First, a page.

is then projected to move directly over the region early Wednesday
with a surface low track south of the Ohio border through the day.
There is some variation in solutions on the surface low track and
character while agreement is solid in the formation of a mid level
theta-e trowal axis over SE Michigan as a sign of the dynamic
support within the wave. Model QPF offering 12 hr totals around 1
inch then look reasonable ending Wednesday afternoon. The potential
for excessive rainfall will be limited by a northward push of the
dry slot and the fast movement of the system.

Upper-level ridging aloft and surface high pressure will influence
the Great Lakes Thursday into Friday which will bring dry conditions
and will allow temperatures to slowly ramp up through the weekend.
Wind direction will shift from the northeast to the southwest
Thursday into Friday, which will allow warmer air to push daytime
highs into the lower 70s Friday afternoon. WAA will continue to ramp
up Friday into Saturday, as noted in the 850 mb thermal maps, where
temperatures averaging 6C Friday morning increases to 15C Saturday
morning. An increase in warmer air and a chance to see periods of
extended sunshine will allow daytime highs to peak in the mid to
upper 70s, and even the lower 80s across Metro Detroit Saturday
afternoon. For reference, normal daytime high temperatures reside in
the lower 60s across SE Michigan for mid-October.

The next likely chance for rain and thunderstorms will come to
Michigan Saturday into Sunday, however, confidence regarding timing
and intensity remain low as discrepancies between long range models
are prevalent. The GFS pushes the warm front and an associated LLJ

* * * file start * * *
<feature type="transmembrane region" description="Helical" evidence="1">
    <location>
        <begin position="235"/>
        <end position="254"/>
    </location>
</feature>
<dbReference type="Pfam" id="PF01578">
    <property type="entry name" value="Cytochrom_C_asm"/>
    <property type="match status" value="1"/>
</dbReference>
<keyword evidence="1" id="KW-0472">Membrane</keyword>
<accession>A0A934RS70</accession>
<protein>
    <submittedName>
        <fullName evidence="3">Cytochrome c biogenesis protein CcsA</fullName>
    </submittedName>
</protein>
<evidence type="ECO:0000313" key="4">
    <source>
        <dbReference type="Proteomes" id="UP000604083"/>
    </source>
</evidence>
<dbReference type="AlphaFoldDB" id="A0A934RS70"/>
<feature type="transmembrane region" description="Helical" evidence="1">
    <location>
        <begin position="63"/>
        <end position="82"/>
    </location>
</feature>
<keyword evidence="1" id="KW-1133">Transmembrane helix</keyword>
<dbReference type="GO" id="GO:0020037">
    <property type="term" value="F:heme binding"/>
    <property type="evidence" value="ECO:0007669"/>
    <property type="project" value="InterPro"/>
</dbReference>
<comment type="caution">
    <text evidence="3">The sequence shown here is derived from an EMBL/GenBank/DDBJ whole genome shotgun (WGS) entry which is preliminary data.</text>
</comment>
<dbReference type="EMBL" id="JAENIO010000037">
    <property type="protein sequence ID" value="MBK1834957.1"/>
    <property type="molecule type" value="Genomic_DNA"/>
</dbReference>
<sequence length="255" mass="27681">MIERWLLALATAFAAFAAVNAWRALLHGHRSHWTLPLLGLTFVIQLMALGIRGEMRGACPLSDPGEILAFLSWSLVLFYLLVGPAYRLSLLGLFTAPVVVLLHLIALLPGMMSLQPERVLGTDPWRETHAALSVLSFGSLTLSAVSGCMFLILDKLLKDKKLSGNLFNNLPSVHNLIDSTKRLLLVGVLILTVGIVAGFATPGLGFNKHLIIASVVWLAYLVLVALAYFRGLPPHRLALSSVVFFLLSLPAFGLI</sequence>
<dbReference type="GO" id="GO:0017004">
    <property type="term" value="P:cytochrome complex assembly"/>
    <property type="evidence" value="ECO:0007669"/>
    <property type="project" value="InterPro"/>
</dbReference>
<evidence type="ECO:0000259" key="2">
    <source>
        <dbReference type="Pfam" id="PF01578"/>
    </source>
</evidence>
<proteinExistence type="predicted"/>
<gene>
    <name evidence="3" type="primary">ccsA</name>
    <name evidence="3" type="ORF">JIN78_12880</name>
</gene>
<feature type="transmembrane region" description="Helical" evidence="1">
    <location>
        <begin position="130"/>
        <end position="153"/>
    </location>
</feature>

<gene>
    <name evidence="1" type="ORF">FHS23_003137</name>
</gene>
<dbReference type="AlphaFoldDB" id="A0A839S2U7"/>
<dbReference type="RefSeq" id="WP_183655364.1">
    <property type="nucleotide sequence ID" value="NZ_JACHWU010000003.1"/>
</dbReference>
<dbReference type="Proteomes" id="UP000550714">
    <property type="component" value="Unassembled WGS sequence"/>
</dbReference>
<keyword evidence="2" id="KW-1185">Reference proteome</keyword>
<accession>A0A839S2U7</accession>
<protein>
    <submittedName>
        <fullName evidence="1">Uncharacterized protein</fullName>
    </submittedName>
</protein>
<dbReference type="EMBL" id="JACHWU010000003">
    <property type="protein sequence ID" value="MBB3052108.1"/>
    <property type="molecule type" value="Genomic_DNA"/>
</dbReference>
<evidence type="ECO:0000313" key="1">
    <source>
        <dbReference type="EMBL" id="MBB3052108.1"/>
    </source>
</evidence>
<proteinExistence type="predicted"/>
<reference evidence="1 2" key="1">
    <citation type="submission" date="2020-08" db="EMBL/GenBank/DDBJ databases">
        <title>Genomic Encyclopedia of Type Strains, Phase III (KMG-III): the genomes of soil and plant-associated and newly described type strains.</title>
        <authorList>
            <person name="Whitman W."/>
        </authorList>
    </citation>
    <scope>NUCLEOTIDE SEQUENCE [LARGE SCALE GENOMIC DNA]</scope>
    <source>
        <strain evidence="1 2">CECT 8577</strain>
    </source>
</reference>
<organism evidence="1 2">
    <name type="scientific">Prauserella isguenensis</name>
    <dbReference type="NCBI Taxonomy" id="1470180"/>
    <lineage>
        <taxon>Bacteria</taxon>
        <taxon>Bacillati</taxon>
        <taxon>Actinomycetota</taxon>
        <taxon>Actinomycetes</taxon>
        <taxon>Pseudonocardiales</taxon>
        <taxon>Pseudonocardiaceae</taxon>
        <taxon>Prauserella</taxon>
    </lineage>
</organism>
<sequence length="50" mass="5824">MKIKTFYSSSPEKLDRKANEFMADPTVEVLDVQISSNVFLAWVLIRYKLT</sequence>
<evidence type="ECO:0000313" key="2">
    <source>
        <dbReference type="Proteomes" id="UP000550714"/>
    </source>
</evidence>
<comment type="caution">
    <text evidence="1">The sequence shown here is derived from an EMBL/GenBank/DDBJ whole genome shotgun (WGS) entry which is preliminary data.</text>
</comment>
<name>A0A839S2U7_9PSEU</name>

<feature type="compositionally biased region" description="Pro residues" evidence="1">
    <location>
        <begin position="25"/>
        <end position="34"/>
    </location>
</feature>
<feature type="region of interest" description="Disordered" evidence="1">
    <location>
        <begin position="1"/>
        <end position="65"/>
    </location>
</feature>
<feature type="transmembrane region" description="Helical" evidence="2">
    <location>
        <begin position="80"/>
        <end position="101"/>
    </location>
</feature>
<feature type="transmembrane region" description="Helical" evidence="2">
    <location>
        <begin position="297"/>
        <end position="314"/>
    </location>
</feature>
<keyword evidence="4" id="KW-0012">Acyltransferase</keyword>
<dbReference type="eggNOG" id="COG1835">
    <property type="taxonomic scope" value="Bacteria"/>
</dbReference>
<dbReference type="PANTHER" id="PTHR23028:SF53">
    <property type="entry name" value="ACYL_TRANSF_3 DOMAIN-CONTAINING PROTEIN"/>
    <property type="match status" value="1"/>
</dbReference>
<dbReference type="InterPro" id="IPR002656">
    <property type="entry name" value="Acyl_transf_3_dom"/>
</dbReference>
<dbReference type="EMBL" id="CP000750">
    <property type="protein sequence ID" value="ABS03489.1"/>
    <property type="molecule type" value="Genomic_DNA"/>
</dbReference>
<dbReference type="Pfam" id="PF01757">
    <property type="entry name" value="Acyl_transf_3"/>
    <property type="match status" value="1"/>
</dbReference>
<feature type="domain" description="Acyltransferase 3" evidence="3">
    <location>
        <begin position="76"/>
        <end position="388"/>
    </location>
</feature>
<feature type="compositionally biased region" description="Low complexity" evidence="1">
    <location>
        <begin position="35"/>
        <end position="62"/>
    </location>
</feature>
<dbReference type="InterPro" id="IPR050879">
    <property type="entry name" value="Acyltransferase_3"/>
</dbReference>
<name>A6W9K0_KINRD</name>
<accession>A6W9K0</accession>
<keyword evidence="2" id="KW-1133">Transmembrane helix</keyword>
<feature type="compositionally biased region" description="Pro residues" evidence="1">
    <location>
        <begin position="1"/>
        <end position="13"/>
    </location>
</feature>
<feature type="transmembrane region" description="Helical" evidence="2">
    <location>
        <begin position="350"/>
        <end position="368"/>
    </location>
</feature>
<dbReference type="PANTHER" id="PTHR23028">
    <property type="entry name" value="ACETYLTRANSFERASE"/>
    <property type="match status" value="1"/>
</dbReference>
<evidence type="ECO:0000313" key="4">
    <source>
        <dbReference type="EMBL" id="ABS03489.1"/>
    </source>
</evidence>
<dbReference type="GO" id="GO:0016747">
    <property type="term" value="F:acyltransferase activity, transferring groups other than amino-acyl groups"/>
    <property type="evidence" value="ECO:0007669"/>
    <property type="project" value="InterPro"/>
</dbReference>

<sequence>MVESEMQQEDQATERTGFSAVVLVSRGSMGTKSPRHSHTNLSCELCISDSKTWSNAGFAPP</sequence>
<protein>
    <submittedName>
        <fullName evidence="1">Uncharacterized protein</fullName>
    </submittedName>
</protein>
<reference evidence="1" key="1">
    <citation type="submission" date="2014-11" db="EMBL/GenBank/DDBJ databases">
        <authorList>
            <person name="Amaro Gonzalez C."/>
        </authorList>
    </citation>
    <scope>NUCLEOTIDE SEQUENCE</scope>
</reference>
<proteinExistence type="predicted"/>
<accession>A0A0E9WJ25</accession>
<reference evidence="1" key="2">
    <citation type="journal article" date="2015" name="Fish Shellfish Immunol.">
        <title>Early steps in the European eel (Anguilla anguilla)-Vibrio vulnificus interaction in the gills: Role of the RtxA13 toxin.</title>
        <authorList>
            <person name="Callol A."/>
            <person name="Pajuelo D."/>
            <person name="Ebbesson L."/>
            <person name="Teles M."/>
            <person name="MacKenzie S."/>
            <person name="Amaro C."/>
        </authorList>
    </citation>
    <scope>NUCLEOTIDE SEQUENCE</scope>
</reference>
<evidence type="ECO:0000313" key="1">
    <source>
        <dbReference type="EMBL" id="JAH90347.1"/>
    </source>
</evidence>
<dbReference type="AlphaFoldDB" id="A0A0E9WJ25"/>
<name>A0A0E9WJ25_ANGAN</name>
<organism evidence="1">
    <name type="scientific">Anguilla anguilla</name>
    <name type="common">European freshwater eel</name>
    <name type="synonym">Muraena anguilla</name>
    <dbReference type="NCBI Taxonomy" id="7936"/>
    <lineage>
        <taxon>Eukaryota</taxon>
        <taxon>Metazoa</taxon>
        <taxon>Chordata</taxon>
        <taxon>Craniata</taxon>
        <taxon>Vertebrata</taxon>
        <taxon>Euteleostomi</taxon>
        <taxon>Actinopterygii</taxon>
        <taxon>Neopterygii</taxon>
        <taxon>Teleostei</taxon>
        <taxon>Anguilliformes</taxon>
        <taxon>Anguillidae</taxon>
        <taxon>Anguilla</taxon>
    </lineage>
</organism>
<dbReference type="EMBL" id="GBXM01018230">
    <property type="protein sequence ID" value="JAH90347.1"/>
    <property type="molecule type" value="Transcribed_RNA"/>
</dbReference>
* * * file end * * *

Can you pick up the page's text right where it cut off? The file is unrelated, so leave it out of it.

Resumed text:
across Central Michigan which produces precipitation across the Tri-
Cities to thumb. As low pressure pushes northeast from northern
Illinois into Central Michigan, rain chances eventually spread
across the Metro Detroit region, with PoPs continuing through early
Sunday as a cold front sweeps through the state. The ECMWF model
produces rain chances from the warm front early Sunday. The center
of the low pressure center is north compared to the GFS run, pushing
northeast from southern WI into northern lower Michigan, which drags
the associated cold front through the state early Monday morning.

Cool and dry air will filter in behind the cold front Monday into
Tuesday, which is expected to return temperatures back to seasonal


A cold front dropping south through the region will bring an
increase in north-northwest winds across lake Huron Tonight. Winds
will be topping out between 20 to 25 knots over the open waters of
Lake Huron by Tuesday morning. This trajectory will build wave
heights to 4 feet over greater over southern lake Huron, which
should impact the nearshore waters as well. Winds will then ease a
bit late Tuesday and Tuesday night, while shifting to north.
However, easterly winds on Wednesday will increase back into the 20
to 25 knot ranges, as low pressure tracks through the Ohio Valley.
Additional small craft advisories will likely be needed.


Widespread rainfall is expected Tuesday night into Wednesday as a
low pressure system tracks through the Ohio Valley. Rainfall
totals around 1 inch appear likely, but the rainfall will occur over
a longer duration, roughly 12 or more hours. Thus, no flooding is
anticipated, but standing water on the area roadways and in the
flood-prone low lying areas and area roadways should be expected.


Lake Huron...Small Craft Advisory until 2 PM EDT Tuesday for LHZ421-441-442.

Lake St Clair...NONE.
Michigan waters of Lake Erie...NONE.